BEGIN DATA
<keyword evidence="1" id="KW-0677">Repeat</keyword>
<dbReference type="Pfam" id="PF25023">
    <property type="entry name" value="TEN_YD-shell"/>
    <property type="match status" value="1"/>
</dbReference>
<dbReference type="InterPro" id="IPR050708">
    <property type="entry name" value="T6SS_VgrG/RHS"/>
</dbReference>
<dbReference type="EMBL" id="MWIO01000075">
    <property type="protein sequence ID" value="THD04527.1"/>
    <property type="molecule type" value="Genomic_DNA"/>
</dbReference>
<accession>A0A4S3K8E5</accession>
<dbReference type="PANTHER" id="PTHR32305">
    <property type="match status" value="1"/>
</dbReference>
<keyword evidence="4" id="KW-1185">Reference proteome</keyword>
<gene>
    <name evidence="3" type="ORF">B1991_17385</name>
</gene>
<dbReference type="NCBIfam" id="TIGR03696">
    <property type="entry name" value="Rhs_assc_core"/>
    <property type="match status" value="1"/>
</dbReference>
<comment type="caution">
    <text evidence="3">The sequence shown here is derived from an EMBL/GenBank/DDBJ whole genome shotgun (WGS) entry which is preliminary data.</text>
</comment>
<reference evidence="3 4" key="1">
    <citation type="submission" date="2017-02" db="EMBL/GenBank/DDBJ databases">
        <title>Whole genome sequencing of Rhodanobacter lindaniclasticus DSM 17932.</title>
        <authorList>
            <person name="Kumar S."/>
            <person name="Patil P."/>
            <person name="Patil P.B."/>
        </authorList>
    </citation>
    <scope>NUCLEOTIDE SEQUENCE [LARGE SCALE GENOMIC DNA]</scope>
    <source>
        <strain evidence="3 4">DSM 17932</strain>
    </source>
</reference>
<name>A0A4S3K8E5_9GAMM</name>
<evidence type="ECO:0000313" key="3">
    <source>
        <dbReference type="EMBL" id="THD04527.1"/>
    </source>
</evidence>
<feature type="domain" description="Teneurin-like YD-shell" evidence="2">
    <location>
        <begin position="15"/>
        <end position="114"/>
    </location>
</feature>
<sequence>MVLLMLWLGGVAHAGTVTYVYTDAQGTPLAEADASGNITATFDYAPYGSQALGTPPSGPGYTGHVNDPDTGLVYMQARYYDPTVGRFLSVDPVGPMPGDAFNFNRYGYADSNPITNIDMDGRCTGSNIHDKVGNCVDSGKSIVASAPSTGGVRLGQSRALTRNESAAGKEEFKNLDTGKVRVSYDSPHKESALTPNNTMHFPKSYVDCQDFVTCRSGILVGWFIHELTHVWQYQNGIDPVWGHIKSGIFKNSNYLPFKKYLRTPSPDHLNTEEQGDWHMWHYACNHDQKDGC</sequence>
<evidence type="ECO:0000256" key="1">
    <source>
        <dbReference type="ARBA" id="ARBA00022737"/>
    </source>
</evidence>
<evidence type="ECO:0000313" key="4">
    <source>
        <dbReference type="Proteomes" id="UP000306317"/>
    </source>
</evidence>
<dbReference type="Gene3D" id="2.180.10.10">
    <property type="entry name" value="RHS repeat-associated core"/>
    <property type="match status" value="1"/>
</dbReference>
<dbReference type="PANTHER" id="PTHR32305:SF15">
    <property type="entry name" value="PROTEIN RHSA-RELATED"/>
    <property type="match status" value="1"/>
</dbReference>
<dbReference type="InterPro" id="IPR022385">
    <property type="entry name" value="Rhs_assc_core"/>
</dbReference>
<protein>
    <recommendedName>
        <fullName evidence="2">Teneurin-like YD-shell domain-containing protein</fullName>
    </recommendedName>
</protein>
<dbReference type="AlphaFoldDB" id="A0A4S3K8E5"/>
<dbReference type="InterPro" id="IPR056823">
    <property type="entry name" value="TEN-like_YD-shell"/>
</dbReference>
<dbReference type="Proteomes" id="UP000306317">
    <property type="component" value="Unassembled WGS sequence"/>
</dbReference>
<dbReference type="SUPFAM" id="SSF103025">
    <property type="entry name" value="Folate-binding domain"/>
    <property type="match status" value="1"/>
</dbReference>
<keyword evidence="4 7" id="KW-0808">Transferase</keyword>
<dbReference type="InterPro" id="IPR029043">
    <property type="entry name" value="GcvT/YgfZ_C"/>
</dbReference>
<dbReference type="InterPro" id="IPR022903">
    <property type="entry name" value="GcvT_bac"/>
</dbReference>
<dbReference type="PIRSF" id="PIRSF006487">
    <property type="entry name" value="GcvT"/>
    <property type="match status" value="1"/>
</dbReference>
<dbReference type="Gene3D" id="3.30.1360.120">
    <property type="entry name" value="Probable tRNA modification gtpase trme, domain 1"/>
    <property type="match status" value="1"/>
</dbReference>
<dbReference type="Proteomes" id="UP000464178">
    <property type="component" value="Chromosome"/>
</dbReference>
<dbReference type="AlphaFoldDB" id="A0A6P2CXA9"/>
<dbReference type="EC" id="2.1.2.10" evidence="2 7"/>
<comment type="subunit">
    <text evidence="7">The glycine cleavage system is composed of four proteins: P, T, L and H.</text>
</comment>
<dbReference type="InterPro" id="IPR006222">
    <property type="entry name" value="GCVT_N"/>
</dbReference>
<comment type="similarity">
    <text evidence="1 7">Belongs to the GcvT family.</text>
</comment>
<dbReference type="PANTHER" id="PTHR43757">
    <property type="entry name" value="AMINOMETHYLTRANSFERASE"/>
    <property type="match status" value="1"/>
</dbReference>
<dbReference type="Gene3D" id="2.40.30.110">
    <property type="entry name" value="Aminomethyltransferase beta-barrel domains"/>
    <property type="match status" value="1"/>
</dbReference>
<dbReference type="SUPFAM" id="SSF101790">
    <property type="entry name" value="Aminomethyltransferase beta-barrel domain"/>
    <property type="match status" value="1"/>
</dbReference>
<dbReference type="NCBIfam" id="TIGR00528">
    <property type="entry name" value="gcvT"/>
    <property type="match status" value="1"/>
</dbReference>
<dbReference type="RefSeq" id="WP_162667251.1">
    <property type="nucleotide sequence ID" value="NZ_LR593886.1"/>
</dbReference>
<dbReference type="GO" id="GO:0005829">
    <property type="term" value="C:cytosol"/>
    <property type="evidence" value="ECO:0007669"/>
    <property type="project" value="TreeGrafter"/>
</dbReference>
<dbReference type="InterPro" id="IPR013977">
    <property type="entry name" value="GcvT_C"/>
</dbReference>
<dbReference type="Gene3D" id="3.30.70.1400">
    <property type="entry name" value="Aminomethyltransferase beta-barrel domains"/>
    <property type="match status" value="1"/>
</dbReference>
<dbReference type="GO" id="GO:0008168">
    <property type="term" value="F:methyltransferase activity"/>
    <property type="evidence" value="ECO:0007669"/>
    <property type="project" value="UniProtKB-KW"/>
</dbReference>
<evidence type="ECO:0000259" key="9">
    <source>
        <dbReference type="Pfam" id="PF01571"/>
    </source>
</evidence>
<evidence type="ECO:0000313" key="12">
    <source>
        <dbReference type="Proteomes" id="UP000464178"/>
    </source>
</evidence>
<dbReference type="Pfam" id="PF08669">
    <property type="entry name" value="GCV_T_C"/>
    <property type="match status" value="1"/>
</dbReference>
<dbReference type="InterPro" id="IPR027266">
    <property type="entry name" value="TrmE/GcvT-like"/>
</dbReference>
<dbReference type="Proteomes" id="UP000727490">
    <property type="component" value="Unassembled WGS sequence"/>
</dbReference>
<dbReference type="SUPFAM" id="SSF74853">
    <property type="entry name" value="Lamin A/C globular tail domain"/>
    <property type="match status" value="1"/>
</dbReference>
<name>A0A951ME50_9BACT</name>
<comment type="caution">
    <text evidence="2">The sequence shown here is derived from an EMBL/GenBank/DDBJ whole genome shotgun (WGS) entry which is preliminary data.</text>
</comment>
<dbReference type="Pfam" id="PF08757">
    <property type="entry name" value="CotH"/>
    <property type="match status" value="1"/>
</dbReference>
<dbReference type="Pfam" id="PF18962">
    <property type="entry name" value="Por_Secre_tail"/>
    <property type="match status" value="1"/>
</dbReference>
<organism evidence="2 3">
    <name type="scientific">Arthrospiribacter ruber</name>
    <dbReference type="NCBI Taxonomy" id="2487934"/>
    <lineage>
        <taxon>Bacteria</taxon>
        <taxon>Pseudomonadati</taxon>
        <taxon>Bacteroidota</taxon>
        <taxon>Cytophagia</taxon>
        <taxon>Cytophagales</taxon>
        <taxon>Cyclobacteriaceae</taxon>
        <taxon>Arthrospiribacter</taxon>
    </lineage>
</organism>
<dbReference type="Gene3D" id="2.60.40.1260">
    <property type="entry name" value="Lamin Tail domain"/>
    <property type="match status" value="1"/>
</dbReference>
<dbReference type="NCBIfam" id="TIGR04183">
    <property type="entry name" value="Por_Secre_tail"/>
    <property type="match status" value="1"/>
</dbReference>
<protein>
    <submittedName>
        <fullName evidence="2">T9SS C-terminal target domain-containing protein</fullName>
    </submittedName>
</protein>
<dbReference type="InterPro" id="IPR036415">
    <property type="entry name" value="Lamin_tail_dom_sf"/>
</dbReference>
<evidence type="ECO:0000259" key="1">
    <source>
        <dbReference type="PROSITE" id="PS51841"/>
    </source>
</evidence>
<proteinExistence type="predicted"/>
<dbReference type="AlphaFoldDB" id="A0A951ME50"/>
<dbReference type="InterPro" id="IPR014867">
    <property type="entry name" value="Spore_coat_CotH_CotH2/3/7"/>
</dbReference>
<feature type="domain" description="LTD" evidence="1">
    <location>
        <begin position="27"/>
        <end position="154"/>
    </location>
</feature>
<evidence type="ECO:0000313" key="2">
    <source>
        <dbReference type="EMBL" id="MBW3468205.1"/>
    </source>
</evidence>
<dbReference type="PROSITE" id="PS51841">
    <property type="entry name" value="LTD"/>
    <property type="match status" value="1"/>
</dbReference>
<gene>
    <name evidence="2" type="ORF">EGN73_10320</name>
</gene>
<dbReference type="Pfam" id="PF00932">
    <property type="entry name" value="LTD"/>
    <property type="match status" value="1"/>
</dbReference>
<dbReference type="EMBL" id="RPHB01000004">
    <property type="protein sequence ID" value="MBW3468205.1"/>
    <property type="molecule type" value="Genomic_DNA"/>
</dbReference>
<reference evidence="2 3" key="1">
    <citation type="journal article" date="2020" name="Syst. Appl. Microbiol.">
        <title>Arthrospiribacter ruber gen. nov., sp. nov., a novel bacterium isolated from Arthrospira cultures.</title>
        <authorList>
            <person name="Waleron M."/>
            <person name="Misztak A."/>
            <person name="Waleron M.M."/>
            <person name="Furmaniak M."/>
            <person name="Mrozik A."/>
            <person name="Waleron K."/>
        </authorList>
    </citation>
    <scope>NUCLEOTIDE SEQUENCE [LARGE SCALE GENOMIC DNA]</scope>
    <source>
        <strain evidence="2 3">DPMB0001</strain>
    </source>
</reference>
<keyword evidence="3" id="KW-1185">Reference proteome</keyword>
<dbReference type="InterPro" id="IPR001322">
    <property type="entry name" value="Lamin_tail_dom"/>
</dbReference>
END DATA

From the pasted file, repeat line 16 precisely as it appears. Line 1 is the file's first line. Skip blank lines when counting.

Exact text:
</dbReference>